As a result of this, complaint volumes, and the management of them, will escalate quickly and significantly. Recording and reporting of complaints require capturing more details than before. And all this is happening during a recession when many companies are looking to reduce costs!

 

To what extent does the same apply in New Zealand?

It’s regulated but somewhat more collegiate. One of the other new features of RG271 is a requirement to let complainants know that they can escalate a complaint to a third-party customer advocate as an alternative to AFCA. Such third parties are the road to resolution in New Zealand.

In NZ, financial services firms are required by the Financial Service Providers (Registration and Dispute Resolution) Act to belong to a dispute resolution scheme. There are four schemes in total.

If an organisation does not resolve a complaint to the satisfaction of the customer, the customer is guided to the dispute resolution scheme their provider has (mandatorily) joined.  If the issue cannot be resolved via communal discussion, the scheme may make a decision which is binding on the financial service provider.

Regardless I’d like to think that regulators in both countries are trying to act in the best interests of customers; it’s still up to the firms to increase their focus in exceeding the expectations of customers when it comes to handling a complaint.

 

How can financial services organisations best address the latest changes?

Many insurers nowadays look at claim lodgements as a great opportunity to provide to provide a positive customer experience. They have not only simplified claims processes; they’ve set goals around communication, fairness and speed. Lo and behold; those getting it right have seen great results in terms of lower churn and increased up-sell revenues.

Complaints outside of claims are no different. Organisations should move disputes from a back-office administration task to a front-office sales task. This isn’t just about changing the way you service your clients; it’s about changing the behaviour of front-office staff. It sounds obvious, but customers are at their most fragile, and most volatile when making a complaint. It’s important to listen, but the instruction I would emphasise here is to show empathy. Even if the result may not be in the customer’s favour, showing care and consideration through the lifetime of a claim is so important.

 

How does Salesforce help organisations support this change?

Salesforce is uniquely placed in numerous ways.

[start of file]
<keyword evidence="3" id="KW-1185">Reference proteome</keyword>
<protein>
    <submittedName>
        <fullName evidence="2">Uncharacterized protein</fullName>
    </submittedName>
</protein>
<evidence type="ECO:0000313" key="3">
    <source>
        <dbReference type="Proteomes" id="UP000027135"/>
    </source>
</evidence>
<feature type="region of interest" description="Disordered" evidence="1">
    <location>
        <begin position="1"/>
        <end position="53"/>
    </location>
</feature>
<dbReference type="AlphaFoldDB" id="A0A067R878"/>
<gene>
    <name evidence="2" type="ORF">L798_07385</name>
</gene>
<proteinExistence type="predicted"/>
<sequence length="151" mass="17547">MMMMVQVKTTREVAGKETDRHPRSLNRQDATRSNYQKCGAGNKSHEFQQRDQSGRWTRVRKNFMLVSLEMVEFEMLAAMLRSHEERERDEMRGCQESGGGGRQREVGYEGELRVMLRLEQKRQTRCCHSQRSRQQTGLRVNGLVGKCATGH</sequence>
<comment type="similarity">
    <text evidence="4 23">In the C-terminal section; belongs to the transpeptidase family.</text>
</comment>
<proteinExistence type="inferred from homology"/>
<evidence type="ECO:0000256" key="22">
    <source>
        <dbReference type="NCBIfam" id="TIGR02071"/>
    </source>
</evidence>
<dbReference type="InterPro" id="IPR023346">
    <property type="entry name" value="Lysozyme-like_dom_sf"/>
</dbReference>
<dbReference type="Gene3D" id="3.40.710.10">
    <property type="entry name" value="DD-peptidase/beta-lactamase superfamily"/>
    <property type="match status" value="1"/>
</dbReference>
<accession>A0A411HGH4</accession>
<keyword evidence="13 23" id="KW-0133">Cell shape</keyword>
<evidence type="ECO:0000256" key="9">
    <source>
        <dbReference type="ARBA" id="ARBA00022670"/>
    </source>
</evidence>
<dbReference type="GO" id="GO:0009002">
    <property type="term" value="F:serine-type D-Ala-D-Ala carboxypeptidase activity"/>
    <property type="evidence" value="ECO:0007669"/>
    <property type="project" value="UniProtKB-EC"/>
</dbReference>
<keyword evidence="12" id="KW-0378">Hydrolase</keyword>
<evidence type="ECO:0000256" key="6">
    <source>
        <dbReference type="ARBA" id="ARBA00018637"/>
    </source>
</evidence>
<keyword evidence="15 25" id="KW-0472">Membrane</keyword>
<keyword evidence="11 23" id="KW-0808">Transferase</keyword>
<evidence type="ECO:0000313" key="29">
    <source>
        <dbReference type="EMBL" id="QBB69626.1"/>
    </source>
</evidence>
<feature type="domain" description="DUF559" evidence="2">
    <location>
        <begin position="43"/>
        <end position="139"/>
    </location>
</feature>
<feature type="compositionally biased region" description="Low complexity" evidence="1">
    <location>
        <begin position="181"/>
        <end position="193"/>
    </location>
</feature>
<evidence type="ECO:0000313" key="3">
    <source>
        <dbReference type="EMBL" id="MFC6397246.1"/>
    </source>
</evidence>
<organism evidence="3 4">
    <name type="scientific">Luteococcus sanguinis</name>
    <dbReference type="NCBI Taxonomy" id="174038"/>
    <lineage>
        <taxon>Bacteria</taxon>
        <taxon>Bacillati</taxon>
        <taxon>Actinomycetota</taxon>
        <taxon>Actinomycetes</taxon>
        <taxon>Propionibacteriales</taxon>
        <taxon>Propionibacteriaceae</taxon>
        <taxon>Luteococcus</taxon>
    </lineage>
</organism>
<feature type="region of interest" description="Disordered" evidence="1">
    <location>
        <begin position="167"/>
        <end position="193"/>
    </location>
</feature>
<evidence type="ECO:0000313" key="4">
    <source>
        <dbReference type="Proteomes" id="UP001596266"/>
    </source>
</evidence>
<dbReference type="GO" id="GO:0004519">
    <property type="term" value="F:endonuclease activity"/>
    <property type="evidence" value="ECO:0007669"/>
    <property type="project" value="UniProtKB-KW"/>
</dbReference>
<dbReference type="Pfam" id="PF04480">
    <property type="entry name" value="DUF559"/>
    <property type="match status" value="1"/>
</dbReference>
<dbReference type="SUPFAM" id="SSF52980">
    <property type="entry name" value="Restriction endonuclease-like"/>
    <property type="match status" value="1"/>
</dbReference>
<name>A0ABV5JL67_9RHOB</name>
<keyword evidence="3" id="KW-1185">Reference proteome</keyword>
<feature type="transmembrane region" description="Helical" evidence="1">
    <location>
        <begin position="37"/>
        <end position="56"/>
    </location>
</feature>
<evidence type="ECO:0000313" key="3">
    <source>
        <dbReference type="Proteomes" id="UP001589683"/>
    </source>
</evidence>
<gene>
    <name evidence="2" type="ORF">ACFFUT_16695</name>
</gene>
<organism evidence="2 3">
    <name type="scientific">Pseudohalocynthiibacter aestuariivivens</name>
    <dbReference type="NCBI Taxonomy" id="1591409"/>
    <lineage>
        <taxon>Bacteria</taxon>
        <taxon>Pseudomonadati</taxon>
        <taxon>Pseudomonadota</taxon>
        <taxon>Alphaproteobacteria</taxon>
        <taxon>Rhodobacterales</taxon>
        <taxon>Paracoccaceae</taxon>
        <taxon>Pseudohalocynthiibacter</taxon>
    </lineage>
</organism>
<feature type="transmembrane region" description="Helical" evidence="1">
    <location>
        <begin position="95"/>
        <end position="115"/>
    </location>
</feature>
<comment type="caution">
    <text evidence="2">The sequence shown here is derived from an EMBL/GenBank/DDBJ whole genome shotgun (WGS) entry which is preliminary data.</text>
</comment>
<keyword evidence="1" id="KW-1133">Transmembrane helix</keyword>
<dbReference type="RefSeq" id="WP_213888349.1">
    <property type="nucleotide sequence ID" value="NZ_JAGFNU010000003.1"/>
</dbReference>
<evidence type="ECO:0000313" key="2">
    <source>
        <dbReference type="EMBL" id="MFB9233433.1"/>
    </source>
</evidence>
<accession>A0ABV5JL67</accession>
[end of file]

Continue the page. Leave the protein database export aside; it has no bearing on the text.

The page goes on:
Firstly, I talked earlier about back-office departments like risk, audit, compliance and legal that are having their day in the sun. Salesforce is unique in that it provides a clear record keeping system for any complaints that have been both lodged and responded to. You can follow a service case across all the touch points, whether they are inbound from the customer, or outbound from the service rep.

Secondly, Salesforce can help organisations automate legislative requirements through the complaint lifecycle. This includes capturing complaints via all channels including social media, categorising complaints, providing standard responses and automating reporting.

Finally, I mentioned earlier that organisations will need to handle more volumes faster, whilst generating more content and remaining consistent – and keep costs down! This is where Salesforce holds advantages by integrating it’s core clouds with out-of-the-box artificial intelligence. Tools like Einstein Bots, Einstein Analytics and Einstein Voice to help identify complaints, understand systemic issues and respond and allocate cases automatically even before a human operator is assigned. It’s not just about cost– it’s also about consistency and meeting the need.

To me – I think Salesforce is uniquely positioned to meet not only the needs of complaints management, but most compliance requirements in the financial services sector. Now if only they can rebrand an offering as Compliance Cloud…

 

 

David Sidd is Davanti’s GM Australia. He loves helping customers solve complex business problems. Outside of work, he’s an avid road cyclist who looks for hill climbs and is completely parochial to Sydney’s Northern Beaches.